Don't take a bad day out on everyone who has to work with you. Keep it to yourself and don't rain on anyone else's parade. At the very least, explain how you feel so others can be alerted.
Share the joy, if you are having a good day. It's nice to see a smile and hear a lilt in someone's voice. However, sharing your good mood and goofing off are two different things; being distracting is not fair to others either.
Share information with your network. Let others know when a supplier, printer, or other support person has done a great job.
Say you are sorry when the situation warrants it. Take responsibility for your actions and be willing to eat crow, if that's what you deserve. If the poor results come from your own ideas, don't shift the blame to a supplier. Own up to both your client and your vendor. An apology doesn't have to be profuse, but it should be heartfelt. In the same vein, be gracious in accepting apologies offered to you. All of us are human, and mistakes happen.
Finally, learn from your mistakes. This is a critical part of building professional relationships and growing as a designer. A good designer takes calculated risks in pursuing new approaches and developing new projects. It is often impossible to know if an idea will work until it is completed. Asking for input from others increases the odds of success, but if your grand scheme turns out to be hare-brained, accept the consequences and move on.
Hopscotching from one source to the next is not conducive to getting the best results, so most designers develop a group of suppliers, printers, and support personnel they work with on a regular basis. Your goal should be to build long-term trust and understanding in your professional relationships. While most of us try to do a good job on every project, we often try a little harder when working with people we know and care about.
As to my chosen lot in life, teaching, I believe that understanding and knowing how to build productive working relationships should be a part of every design curriculum. I try to help students realize the importance of this issue, and it doesn't hurt to remind professionals that there is little more satisfying than working at an interesting job with great colleagues. A photographer I often work with makes me smile just hearing his voice on the phone. The briefest of e-mails from a favorite printing rep is a pleasure to read. The fellow professor who listens thoughtfully and shares insights freely increases my determination to do my very best at teaching. And the people who say "thanks?" They are the greatest treasures of all.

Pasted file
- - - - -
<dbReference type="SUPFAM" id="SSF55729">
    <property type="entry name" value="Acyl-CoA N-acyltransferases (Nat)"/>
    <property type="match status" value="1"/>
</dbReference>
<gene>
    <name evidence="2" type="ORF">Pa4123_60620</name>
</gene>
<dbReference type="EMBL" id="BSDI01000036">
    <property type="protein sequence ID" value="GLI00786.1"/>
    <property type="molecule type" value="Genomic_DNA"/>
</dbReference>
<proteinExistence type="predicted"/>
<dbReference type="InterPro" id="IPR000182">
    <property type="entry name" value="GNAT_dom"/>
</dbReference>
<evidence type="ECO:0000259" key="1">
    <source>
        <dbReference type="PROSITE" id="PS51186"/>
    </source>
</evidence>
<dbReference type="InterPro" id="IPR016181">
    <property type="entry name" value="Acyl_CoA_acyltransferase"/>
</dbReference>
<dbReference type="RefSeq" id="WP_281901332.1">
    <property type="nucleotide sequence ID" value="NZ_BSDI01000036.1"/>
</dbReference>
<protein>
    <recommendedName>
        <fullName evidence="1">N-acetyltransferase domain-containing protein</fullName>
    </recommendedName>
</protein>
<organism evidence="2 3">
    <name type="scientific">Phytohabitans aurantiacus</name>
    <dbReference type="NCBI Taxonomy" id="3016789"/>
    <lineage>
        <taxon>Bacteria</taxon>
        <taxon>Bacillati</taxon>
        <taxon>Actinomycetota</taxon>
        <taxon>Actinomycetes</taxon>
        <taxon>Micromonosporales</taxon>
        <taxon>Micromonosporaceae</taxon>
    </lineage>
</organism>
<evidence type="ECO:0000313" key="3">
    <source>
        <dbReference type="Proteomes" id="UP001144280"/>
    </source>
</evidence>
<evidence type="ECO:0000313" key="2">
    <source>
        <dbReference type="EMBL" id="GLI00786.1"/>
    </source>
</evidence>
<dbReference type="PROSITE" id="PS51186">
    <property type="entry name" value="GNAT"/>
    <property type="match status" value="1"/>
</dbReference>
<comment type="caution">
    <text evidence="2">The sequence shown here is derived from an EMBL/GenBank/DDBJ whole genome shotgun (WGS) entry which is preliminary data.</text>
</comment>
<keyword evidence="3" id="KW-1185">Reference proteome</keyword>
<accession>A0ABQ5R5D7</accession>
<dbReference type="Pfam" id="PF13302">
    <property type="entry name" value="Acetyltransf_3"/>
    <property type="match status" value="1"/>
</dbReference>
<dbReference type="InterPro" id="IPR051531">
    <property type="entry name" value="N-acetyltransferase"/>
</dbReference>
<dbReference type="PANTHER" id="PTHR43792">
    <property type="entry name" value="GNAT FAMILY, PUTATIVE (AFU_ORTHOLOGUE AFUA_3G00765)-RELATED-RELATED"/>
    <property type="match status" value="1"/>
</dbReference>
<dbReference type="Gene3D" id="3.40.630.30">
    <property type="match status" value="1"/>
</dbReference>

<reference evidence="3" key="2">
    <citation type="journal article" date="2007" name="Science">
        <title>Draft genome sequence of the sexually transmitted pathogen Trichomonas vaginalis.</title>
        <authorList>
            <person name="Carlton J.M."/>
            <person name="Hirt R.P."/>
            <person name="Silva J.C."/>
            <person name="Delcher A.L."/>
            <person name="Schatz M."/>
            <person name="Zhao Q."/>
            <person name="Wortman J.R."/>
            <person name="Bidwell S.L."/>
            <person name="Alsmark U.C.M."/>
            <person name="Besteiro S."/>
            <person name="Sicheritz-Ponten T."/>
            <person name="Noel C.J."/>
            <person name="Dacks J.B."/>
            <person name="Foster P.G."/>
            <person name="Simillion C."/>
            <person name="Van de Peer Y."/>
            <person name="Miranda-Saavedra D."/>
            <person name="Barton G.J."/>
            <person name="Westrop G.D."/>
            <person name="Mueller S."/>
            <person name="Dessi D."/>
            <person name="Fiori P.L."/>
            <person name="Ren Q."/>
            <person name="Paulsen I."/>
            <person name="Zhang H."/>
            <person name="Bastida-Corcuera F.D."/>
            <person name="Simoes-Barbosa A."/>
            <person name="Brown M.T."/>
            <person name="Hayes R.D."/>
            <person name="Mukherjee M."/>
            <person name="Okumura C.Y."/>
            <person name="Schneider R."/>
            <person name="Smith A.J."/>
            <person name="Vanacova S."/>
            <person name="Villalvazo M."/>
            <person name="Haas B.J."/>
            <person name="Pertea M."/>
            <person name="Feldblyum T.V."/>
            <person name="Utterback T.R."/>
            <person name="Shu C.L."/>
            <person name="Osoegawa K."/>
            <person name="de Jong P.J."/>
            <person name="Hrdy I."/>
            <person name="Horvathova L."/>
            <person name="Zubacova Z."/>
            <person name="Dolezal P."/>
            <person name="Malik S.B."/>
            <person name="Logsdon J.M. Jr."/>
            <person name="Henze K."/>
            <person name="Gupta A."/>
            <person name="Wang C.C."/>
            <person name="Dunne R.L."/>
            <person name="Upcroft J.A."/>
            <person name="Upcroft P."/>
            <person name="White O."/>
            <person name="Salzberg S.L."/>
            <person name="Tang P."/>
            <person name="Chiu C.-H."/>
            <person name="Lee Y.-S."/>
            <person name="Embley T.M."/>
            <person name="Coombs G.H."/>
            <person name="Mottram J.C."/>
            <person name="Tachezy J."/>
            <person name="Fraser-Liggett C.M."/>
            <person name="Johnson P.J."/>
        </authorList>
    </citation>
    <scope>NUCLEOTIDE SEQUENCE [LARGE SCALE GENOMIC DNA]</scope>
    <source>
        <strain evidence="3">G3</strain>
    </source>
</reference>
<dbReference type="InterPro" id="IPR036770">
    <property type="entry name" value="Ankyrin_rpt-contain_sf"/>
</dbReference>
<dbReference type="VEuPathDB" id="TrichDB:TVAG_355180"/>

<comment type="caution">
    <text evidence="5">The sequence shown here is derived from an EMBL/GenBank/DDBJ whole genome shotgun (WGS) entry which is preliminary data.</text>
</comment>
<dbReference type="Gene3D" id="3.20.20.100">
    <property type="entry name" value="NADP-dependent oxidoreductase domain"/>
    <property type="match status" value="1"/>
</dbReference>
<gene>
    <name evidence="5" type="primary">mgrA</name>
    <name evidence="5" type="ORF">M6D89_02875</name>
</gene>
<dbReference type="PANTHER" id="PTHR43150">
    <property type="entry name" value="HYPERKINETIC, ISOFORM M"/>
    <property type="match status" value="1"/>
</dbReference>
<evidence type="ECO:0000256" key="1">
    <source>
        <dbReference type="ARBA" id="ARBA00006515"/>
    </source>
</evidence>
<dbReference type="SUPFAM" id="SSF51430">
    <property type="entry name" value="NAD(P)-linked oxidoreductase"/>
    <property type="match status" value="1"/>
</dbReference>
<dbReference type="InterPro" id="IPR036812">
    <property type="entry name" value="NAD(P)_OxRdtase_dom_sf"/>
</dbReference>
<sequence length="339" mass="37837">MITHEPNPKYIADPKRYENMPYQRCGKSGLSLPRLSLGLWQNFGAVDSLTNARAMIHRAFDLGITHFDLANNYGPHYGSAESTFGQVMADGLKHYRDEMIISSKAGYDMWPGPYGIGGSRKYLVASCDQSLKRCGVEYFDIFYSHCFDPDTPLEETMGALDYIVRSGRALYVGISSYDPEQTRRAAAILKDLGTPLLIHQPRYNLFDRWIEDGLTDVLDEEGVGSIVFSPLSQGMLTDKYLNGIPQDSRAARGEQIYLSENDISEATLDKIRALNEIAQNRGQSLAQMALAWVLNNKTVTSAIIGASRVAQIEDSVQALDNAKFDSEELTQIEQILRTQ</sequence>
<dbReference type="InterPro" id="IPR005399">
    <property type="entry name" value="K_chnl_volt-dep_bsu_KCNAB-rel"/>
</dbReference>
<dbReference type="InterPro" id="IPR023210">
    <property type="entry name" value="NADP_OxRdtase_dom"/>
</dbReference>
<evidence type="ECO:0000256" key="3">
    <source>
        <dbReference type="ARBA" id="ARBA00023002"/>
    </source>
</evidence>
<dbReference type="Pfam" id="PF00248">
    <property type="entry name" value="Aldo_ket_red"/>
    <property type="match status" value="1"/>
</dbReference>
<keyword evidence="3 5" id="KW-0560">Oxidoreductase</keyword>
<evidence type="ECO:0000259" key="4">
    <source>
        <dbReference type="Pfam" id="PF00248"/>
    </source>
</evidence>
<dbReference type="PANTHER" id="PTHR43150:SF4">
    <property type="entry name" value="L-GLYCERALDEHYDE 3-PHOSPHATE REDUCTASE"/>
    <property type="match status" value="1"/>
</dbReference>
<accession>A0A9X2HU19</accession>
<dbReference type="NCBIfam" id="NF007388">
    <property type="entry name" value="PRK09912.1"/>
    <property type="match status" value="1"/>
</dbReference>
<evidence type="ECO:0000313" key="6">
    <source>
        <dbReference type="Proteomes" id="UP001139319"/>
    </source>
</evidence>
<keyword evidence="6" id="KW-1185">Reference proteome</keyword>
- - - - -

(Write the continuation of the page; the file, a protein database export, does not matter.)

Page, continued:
Afterword: Do unto others
Once, in the days before digital files, I took a stack of photos to the camera room. The lesson I learned that day will never go out of date. I walked in the door and saw the stack of current jobs on the counter. "Ron, I hate to ask, but this project is critical. Could you possibly rush these negatives?" He looked at the stack on the counter but said he'd start on my request just as soon as he finished his current task. I thanked him, asked for a call when the negs were ready, and turned toward the door. In walked a designer from another division. "These are a rush," she said, flopping an envelope on the counter and hurrying back out. Ron walked over and picked up her envelope. Lifting the work stack, he carefully tucked her envelope at the very bottom.
"Is that what you are going to do with mine once I'm out of here?" I asked. Nope, came the reply. I didn't understand. "She does this all the time. Every job is a crisis; every project is a rush; it's never a request but an order. I'm sick of it. You don't do that. You plan for reasonable deadlines, you organize work so it's efficient for me to do, and you say "thanks" when it's done. So if you have a rush project now and then, I know it's important, and I'll do my best to help you."
Wow. "Do unto others" isn't just a Sunday school lesson. It really works. Doing your work to the best of your ability is only one part of being a design professional. The other is being professional. Being smart about doing your job effectively and anticipating needs before they arise is learned through experience. A novice designer lacking experience must rely upon lessons taught since childhood: Being fair, good-natured, and considerate of others.
About this article
The above article is reprinted from Visual Arts Trends, with permission. 2001, Visual Arts Trends
About the author
Jan is the education editor of Visual Arts Trends and an Associate Professor of Graphic Design at SUNY Fredonia in New York, USA. She is committed to excellence in undergraduate design education and has a particular focus on graphic design history in both studio and lecture courses. With previous teaching experience at Ball State University in Indiana and Iowa State University, she has been educating students in the joys of design and typography for thirteen years. Jan is a member of the American Institute of Graphic Arts (AIGA), Mid-America College Arts Association, and Typocrafters. In addition, she maintains a freelance consulting practice and is the founder of ComingHome Press, a venture dedicated to producing limited edition hand-bound artist books.